Wednesday, November 16, 2011

An Accidental Adventure...

Today I'm plugging my post on my other blog. If you know of a child (preferrably 8-12, since that's the target age) interested in adventure stories, please check out the interview I conducted with C. Alexander London, all about his Accidental Adventure series (it's tres cool, I'll tell you that much here).

Speaking of accidental adventures, I thought today would be a good day to share stories about how we writers got started in the writing business. My first attempt at writing for children was definitely an accident, in case you were wondering how an accident and writing connected in the real world.

Oh, you want to hear that story? Well, okay. But it's dull. Don't say I didn't warn you.

Here's my accidental adventure/how I go started in the business for writing children:

You see, I'd been writing stories for adults for years, but I couldn't ever finish one. Usually I gave up somewhere in the first chapter or two, most often when I'd hit a brick wall with the plot and couldn't figure out a way forward (then, as now, I'm a pantser). So I was pleased when I had made it to the middle of a manuscript. The problem I ran into this time, however, was that main characters kept acting like children. I was so irritated at them that I flung the story right out the metaphorical window and took a break until I could figure out how to fix it.

Not long after, my young son was being silly with rhymes, and he giggled when he came up with "enormous porpoise." I knew there had to be a picture book in there somewhere, so I wrote a (badly-written) 5,000-word rhyming story about a porpoise, Dorcas, and her tiny friend, Jose. The book was terrible, but I enjoyed myself so much that I realized the best way to fix my problem of writing characters that acted like children was to...wait for it...write books where the children were the main characters.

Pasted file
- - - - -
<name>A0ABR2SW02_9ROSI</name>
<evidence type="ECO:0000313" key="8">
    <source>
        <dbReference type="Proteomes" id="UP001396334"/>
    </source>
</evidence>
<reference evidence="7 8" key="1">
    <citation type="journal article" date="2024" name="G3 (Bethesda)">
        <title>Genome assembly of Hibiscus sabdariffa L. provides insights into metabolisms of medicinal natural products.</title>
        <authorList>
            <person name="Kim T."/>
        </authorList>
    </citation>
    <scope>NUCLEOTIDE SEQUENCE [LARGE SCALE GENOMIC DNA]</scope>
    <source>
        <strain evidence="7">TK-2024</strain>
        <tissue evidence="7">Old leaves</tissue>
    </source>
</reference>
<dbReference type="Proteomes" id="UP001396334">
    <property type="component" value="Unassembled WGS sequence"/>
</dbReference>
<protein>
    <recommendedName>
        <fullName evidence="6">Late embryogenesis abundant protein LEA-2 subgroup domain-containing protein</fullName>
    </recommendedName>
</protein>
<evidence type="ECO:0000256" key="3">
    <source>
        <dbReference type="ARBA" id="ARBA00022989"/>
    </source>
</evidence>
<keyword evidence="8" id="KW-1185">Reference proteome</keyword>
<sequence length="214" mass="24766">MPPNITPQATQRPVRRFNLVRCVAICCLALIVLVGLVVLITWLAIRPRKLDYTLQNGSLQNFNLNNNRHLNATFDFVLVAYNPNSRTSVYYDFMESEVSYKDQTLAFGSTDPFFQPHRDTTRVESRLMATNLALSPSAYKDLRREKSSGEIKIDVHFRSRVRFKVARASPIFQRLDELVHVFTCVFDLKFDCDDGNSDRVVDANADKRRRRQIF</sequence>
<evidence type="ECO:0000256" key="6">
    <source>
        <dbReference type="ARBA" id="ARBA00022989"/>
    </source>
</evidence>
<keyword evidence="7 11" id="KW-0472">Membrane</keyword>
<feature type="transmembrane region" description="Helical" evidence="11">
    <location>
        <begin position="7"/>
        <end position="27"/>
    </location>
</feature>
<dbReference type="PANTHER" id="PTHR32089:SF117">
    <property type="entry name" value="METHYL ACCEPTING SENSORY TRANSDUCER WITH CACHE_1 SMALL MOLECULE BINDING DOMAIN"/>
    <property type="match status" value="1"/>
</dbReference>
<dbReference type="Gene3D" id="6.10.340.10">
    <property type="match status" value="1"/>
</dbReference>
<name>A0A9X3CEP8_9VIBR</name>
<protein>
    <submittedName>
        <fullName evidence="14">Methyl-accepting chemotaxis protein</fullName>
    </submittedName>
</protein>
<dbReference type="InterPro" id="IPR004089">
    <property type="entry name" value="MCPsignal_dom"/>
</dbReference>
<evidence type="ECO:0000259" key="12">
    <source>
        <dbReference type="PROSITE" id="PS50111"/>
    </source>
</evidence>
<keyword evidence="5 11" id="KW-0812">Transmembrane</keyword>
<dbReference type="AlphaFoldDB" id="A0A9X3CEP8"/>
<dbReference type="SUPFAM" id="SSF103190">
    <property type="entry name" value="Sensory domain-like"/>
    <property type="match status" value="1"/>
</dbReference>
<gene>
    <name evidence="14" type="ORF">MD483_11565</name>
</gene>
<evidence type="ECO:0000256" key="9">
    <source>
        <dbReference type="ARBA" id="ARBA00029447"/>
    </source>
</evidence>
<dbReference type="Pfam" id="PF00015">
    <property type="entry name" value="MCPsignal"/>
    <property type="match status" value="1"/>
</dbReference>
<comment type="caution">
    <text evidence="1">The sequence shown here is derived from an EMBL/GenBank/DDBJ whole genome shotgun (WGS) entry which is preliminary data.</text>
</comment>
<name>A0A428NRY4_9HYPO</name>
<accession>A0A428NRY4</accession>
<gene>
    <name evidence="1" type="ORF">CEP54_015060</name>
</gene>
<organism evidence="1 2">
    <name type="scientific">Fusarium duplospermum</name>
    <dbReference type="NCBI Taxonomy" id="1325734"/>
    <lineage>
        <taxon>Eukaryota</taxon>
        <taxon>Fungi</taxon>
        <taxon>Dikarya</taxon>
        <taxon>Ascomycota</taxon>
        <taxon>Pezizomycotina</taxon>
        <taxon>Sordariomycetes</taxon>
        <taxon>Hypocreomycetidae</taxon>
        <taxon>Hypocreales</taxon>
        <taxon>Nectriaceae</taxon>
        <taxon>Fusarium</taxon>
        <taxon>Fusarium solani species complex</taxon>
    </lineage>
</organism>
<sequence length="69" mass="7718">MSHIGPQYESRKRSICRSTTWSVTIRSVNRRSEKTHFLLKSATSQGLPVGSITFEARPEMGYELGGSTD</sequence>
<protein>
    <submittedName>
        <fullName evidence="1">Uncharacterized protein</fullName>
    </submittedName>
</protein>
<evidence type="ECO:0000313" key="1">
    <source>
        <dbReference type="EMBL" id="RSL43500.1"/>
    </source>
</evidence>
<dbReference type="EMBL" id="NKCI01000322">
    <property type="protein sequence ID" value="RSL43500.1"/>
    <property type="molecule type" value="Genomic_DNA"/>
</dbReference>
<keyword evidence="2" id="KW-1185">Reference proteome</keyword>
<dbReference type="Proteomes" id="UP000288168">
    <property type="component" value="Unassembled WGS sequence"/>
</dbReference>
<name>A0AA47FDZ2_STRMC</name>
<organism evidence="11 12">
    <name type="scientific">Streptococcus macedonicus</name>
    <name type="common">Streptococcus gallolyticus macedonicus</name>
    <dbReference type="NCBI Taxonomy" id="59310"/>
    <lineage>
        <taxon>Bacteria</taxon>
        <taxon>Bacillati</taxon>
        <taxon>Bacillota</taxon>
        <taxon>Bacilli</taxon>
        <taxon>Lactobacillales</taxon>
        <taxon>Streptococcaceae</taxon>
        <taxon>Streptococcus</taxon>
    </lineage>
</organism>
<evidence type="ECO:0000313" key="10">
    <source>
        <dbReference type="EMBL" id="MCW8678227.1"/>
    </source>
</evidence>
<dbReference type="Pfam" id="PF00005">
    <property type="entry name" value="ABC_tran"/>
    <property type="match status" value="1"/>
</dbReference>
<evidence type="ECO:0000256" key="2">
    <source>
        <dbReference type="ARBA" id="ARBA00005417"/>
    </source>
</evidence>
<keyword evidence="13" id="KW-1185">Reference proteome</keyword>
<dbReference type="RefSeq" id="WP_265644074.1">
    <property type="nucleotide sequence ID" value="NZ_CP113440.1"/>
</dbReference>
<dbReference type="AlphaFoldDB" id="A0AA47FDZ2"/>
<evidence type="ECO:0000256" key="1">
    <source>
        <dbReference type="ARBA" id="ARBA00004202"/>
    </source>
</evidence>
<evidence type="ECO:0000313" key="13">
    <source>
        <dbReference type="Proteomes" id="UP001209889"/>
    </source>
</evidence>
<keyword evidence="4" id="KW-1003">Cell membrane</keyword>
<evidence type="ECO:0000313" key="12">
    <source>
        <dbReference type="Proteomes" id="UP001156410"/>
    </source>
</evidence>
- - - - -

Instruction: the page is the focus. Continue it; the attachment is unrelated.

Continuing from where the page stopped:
Yes, I was a little slow on that uptake.

So, you see, a rhyme by a 4-year-old and a manuscript that will never see the light of day accidentally helped me find my true calling as an author of children's books.

Okay, now it's your turn. What's your story? Accidental or other-wise, I want to know!

*pulls up a chair and leans forward to listen*


  1. My story is similar to yours. I sort of fell into writing YA novels. I started out wanting to write picture books, so I signed up for a writing conference, but the picture book class was full. I ended up taking the general writing class and brought a short story. The teacher and class encouraged me to make it into a novel so I did, and it became my first YA novel. The same thing happened with my second short story. My writer's group encouraged me to make it into a novel. Now that short story turned novel is with an interested editor. That's how I became a writer of YA novels.

  2. Dull? No way. It's lovely. You inspired me to think about how I got here also. Can't remember when I didn't write, and for kids. Thinking.

  3. Alice--why did I not know that? Uh, I can only guess which two YA manuscripts you are talking about, but I'm pretty sure I've read at least one of them! Congrats on the editor interest (is this new info, or are we talking something I already know about?) and thanks for sharing your story. How fascinating! Really. I love hearing stories about how people get started.

    Mirka--Well, thank you. I think it's dull, but I'm glad it didn't bore you to tears, at least. And I love your story, too. Even if you don't think that you have one, it's fascinating to know someone who has been writing for kids since they were one themselves. Thanks for sharing!

  4. Yah, Kala is one of them and the same editor has it. My first novel was a contemporary story about a girl who fights forest fires to save money to go to art school in Paris. Our writer's group went through it before you joined.

  5. So, girly, you a writer? Lucky day! WooHoo!!! Hereby, I, blessed holy socks, shall giveth unto thee, just and worthy liege, A-L-L of our blogs to sit-down, ponder, and think of ways YOU could re-structure the sentence structure -IF- you'd allow me to kiss your precious, adorable feets in Heaven (my PCs not mine, you understand. On loan from Gawwwd) --- Like iconoclastic romance? Like well-oiled-clichés? Like adventure and passion in the Great Beyond? Reading our blogs, especially 'MySoulAccomplishment', we can do whatever we like Upstairs - God only gives bawlz to those who see the need for humility. We love you, girl. I seriously gotta whooole lotta bawlz (in the cranium). Meet me in Heaven and you, too, can see’m. God bless you.